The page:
Tom B spruiked the benefits if Twitter and other social media for transforming reflection as part of an educator’s normal practice. He believes that it is an abdication of professional responsibility to ignore the potential and current impact of these technologies (not that all teachers must themselves be experts or even actively engaged, but just aware and accepting of it at the very least.) He also introduced the audience to the idea of design thinking for learning activities ie a process of: immersion, synthesis, ideation, prototyping and feedback. See Tom’s blog here
Running in this theme of change and the impact of technology was Kate Russell’s passionate exploration of how teachers can and should help students engage in a world where technology is ubiquitous, regardless of their own trepidations and fears. She often speaks to students about how to effectively navigate the often murky waters if the web, and I’d certainly love for her to talk to my girls about what drives her. I loved her expansion on the typical “information superhighway” metaphor to argue that teachers need to “help kids cross the information superhighway.” To me, this suggests a few things:
– adults need to engage with the reality, not ignore it
– adults need to act as a guide and also fellow passenger who helps a students’ learning journey
– students need to be able to see the goal, understand the risks, prepare effectively and actually do the walk themselves
– adults and mentors need to be adaptive and flexible in their approach depending on the learner standing at the side of the road next to them.
Tom Lawton impressed everyone in the room with his addictive enthusiasm for education, invention and life in general. This is the kind of guy you wished you had in Year 7 technology because he’d be encouraging you to fail as many times as you need to in pursuit of your dream. But what pleased me most about Tom’s talk was that he hardly ever focused on a particular technology or tool but rather spoke of trial, failure, success, dreaming, hard work and all those other aspects of character and our world that we want to prepare students to face when they walk out those school gates for the final time. His invention, the Bubble Scope, was a hit as it takes a 360 degree image or video instantly from his little handheld device connected to an iPhone. Very cool and very handy. Again, he stressed, it’s not about being new toy, it’s actually used to capture the world beyond the traditional frame of a camera. What a great metaphor for ideal learning.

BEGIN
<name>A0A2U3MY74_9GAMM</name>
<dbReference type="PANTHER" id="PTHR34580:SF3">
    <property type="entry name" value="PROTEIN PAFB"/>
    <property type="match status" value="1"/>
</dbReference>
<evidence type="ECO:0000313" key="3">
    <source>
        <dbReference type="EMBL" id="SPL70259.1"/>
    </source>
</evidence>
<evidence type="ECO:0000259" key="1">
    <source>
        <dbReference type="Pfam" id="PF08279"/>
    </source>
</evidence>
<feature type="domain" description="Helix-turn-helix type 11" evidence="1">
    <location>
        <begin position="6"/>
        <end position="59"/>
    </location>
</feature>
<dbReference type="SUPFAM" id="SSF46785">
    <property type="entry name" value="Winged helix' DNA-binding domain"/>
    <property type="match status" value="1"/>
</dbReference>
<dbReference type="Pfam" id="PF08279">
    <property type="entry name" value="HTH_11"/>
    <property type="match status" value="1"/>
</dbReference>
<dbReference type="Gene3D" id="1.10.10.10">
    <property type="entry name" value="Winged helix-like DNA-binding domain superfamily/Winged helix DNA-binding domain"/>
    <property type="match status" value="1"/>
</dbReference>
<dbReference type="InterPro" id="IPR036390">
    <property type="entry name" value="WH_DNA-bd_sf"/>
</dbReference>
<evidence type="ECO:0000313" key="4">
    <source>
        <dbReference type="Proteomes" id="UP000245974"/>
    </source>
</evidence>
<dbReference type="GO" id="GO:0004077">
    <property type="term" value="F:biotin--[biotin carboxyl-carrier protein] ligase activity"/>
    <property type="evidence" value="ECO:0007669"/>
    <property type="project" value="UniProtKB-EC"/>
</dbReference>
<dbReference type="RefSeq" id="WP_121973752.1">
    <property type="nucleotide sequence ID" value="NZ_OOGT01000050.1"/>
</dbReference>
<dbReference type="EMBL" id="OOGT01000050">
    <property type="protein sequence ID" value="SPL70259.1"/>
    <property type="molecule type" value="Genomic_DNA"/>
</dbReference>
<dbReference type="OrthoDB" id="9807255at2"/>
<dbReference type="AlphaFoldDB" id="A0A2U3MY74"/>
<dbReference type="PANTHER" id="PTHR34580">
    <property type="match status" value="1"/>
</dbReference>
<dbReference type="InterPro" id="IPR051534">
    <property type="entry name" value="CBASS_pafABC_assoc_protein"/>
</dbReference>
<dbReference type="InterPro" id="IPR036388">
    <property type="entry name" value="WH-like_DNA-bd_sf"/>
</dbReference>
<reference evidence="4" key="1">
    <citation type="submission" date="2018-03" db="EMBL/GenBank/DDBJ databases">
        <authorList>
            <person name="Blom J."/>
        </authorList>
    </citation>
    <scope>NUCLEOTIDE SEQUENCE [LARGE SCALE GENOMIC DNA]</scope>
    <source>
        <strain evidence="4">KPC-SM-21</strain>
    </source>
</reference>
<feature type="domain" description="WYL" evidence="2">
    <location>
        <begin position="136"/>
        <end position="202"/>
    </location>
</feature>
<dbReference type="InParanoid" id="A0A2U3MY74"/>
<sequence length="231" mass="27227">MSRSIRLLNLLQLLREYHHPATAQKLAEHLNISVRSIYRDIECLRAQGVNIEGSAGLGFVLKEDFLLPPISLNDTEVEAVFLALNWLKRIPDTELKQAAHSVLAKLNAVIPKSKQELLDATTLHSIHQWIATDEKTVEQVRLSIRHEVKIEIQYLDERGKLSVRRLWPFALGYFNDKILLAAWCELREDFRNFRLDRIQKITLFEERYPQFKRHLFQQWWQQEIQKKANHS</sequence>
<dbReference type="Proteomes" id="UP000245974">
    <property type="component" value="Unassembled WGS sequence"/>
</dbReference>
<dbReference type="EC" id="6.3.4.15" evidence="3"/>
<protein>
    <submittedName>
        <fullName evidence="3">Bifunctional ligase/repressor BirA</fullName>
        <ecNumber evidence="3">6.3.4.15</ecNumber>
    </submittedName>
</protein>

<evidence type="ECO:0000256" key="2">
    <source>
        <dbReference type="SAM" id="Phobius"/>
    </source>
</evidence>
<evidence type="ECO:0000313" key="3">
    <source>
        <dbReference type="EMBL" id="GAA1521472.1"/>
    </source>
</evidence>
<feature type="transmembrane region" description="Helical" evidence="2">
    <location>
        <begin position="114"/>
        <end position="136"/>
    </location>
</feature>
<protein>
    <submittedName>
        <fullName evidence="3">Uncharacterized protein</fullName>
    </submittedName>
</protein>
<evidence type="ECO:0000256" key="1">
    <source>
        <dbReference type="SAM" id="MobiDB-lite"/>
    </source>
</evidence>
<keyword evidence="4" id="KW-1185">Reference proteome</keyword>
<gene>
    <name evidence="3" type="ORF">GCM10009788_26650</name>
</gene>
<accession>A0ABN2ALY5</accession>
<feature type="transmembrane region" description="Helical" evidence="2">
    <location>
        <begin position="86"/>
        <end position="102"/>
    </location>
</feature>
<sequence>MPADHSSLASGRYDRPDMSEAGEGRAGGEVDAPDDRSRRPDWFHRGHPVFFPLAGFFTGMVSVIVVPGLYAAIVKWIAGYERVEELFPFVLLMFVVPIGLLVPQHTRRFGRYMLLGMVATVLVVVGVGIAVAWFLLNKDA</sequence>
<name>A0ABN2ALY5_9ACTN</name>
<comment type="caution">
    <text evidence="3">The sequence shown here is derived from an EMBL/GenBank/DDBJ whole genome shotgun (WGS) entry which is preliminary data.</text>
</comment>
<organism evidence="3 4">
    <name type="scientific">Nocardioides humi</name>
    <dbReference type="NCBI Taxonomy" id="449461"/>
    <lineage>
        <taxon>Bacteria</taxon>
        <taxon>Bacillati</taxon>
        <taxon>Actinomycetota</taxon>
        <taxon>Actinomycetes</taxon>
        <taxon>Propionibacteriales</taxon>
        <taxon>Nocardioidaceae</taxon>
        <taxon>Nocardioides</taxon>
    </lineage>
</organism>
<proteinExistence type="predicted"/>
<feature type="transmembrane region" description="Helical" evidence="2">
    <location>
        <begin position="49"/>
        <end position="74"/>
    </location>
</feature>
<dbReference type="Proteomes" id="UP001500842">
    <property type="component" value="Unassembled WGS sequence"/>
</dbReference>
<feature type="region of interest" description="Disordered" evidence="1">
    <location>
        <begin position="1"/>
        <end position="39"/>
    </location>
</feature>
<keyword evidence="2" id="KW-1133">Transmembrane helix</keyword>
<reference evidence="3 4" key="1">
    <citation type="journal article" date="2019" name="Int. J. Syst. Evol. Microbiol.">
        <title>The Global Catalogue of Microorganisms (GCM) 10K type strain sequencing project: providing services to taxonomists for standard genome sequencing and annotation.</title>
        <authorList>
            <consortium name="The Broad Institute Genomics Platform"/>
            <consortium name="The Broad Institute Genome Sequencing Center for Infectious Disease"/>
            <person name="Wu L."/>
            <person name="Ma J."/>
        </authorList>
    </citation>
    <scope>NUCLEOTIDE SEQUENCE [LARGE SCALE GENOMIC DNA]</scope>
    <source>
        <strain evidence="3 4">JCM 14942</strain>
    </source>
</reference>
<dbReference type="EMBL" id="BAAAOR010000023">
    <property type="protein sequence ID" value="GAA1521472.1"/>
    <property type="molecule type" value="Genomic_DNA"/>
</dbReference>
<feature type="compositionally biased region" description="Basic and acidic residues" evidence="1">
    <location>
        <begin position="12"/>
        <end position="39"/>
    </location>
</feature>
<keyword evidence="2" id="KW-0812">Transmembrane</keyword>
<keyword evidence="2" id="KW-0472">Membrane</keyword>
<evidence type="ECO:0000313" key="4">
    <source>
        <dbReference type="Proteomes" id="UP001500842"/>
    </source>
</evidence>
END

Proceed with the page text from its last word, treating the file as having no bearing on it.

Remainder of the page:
Staying in the same room, the Driver Lecture Room – complete with high windows and a bust of someone significant – I was interested to hear the next presenters on Digital Is Dialogue. Harper Ray (great name!) who is responsible for digital learning at Shakespeare’s Globe gave us an excellent overview of how the theatre is engaging with students from right around the globe (the Earth, not just his workplace). From adopting actors to online discussions to professional development to immersive digital learning experiences, the Globe (the theatre, not the Earth) has certainly helped plan many of my lessons for the next time I help my students engage with the work of the Bard. Definitely explore the learning area of this magnificent website to see just how many valuable resources have been created for us time poor educators.
We also had a talk from a representative of the Times Educational Supplement (TES) and the website http://www.tes.co.uk – I was already familiar with the site so after giving myself a mental gold star I was happy to note that several tens of thousands other people visit the site every year to download, share and critique the thousands of resources available online and for free.